To overcome this limitation, Asst Prof Loke added an M13 bacteriophage on MoS2 nanosheets and created a novel nanomaterial that binds better to cancer cells and has stronger electrical conductivity. The resulting nanomaterial was shown to reduce the number of pancreatic cancer cells two times more than conventional nanomaterials during electrothermal therapy.
"The bioelectrical signal processing systems built around the advanced 2D material could be harnessed for a broad range of medical applications, from tumor ablation to cardiac arrhythmia treatment to neuromodulation. The adaptability of the system suggests its potential wide applicability," said Asst Prof Loke.
Persevering against all odds
The interdisciplinary nature of the research carried out at LBELL is what makes the lab unique and innovative. Yet, not everyone thought such research to be possible at first.
"You're an electrical designer, how can you make a biologically based device? You can't."
"You're in one department. Where would you locate a lab to perform these two tasks?"
These statements reflect the initial skepticism that Asst Prof Loke faced when he proposed the idea of extending his expertise in computing and electrical design to cancer research. There were many doubters and naysayers, according to him.
"Initially, it was very difficult. Since we didn't have a lab, we decided to create a special lab—a combined bioelectrical lab—at SUTD. Inside the lab, we have a standard facility for cell culture and, at the same time, new tools and equipment for electrical study. So this lab should be able to carry out not only regular biological work, but also advanced electrical testing," Asst Prof Loke described.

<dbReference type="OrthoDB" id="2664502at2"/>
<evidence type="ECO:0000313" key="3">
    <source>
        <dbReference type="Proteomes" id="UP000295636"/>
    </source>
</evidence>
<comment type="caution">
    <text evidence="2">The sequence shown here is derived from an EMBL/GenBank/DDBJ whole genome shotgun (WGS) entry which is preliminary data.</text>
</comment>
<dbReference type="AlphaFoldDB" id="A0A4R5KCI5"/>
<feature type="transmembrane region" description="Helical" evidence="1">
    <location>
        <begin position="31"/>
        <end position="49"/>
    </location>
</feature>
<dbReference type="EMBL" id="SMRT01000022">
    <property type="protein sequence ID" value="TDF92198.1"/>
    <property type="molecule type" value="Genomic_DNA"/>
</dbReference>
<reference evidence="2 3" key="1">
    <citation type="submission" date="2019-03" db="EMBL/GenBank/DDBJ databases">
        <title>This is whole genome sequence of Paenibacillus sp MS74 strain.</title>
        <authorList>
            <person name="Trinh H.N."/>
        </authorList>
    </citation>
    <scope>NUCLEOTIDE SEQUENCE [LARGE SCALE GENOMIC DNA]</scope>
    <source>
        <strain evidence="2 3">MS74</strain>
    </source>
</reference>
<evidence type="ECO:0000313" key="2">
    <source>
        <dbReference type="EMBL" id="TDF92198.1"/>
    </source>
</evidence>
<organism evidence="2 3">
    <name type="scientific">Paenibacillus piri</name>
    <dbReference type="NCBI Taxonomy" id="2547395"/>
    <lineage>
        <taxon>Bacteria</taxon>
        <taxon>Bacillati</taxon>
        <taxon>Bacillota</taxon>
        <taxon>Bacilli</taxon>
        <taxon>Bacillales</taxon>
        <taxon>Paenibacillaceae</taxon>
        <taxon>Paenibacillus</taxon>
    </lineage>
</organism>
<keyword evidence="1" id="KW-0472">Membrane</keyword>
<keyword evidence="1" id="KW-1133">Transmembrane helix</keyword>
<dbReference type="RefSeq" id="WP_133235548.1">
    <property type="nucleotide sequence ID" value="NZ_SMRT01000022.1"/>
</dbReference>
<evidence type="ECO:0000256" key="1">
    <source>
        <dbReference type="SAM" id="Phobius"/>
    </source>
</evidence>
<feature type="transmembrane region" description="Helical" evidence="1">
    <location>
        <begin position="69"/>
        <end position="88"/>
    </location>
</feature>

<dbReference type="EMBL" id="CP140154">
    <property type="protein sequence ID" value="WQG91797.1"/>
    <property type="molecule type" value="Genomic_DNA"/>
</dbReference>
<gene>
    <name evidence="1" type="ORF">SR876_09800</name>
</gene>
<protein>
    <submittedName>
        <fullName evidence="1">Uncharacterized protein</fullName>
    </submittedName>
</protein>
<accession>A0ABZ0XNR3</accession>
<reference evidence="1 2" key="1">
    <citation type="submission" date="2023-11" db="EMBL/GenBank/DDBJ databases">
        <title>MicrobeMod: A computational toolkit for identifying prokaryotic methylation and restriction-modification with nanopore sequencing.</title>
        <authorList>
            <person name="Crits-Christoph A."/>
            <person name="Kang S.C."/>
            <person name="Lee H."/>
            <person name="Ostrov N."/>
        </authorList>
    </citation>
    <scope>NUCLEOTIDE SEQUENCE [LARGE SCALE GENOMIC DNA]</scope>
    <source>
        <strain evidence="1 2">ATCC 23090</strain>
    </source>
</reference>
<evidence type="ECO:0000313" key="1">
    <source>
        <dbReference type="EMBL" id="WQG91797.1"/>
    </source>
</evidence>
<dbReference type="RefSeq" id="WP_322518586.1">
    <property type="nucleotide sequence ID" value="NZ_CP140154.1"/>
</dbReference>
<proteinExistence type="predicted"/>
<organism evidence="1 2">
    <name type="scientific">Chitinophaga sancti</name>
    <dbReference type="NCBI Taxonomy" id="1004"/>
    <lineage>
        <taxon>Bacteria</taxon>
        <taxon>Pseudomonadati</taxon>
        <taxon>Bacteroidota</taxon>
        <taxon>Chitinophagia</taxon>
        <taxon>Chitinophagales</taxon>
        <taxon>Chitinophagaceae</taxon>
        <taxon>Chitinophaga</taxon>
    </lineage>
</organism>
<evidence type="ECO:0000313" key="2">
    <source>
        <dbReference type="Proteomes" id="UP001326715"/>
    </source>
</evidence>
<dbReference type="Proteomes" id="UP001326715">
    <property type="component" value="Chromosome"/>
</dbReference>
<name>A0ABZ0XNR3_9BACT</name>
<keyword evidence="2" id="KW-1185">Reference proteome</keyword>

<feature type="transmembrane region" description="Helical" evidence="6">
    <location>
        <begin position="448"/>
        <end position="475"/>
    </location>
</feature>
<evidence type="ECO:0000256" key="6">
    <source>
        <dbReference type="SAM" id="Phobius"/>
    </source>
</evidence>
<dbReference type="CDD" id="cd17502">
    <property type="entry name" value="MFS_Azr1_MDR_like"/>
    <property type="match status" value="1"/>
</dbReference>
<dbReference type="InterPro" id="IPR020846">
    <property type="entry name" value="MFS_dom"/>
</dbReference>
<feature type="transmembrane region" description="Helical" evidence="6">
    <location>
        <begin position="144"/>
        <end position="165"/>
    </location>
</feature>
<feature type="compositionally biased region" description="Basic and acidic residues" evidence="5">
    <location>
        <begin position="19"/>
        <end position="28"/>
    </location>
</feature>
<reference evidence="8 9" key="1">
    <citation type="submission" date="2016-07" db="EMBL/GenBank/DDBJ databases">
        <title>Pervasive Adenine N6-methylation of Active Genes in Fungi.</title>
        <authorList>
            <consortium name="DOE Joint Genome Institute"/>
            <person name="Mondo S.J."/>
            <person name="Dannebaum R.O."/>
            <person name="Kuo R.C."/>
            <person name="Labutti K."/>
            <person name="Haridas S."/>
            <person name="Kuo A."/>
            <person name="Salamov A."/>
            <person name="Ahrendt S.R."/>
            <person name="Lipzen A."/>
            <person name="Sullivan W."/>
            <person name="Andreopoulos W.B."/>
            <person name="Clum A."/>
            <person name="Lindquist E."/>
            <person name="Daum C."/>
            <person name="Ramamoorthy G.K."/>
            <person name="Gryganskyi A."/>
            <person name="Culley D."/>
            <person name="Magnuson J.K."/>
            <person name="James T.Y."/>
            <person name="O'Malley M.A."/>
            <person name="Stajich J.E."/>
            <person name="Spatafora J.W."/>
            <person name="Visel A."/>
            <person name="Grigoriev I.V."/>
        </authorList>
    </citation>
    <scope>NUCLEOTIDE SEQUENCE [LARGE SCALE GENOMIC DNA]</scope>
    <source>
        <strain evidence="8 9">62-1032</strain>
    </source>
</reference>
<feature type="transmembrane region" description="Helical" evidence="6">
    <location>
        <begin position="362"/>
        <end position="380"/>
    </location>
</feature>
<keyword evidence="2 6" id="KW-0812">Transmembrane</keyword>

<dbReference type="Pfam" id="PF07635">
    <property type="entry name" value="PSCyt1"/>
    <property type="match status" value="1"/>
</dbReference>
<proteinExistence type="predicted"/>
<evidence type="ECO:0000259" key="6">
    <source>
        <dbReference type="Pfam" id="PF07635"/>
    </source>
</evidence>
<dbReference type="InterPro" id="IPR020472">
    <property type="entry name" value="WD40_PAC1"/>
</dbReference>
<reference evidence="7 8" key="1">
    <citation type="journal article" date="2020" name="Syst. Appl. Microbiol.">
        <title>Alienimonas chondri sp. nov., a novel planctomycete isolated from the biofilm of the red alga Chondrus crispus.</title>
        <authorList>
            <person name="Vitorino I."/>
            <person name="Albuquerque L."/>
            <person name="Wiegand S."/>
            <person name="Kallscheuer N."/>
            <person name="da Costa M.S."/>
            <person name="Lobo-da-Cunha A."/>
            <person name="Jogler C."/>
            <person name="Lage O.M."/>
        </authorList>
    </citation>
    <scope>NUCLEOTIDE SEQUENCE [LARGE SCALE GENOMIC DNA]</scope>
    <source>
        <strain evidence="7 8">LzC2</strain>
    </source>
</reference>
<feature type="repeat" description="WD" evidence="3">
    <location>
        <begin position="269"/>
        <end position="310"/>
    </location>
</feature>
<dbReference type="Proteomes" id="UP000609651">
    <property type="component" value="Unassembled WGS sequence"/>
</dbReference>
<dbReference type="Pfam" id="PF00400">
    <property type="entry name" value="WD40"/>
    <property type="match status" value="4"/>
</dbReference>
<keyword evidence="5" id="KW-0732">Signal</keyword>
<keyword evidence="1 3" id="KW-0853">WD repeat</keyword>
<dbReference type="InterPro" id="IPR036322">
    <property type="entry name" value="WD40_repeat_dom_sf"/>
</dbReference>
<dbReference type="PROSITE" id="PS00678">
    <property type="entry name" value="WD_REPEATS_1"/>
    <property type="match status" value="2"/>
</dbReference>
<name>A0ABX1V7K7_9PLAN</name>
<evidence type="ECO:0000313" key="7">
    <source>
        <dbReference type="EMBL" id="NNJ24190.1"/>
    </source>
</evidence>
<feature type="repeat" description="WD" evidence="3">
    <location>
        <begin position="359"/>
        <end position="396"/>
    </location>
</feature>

Setting up a facility that could realize Asst Prof Loke's vision was one of the main challenges. Everything in the lab had to be custom-prepared and specially built. Yet, Asst Prof Loke was undeterred as his curiosity drove him towards his goal. The interdisciplinary nature of the lab might be unheard of, but he believed in the direction that his interest was taking him.
He also received excellent support from SUTD. "We had great assistance from the university managers and my colleagues. They supported our interdisciplinary research and helped us in building the necessary platform to conduct it," he stated.
In the end, he credited much of the success to his good fortune in finding researchers who share his vision and are interested in interdisciplinary work.
"The next step after creating the lab was to get people to join it, and I was lucky. I have very fantastic team members with different research backgrounds who are hardworking, courageous and adventurous to pursue this idea. Natasa Bajalovic, Maria Meivita, Denise Lee, Sophia Chan, Fitya Mozar—these are just some of the outstanding members in the team," he said.
With the advent of next-generation artificial intelligence, Asst Prof Loke foresees an exciting future as he continues to forge ahead with promising research, be it in the areas of computing or biomedicine. For his cancer research, he looks forward to moving from small-scale laboratory studies to exploring a larger type of cancer cell system and partnering with hospitals to carry out clinical studies.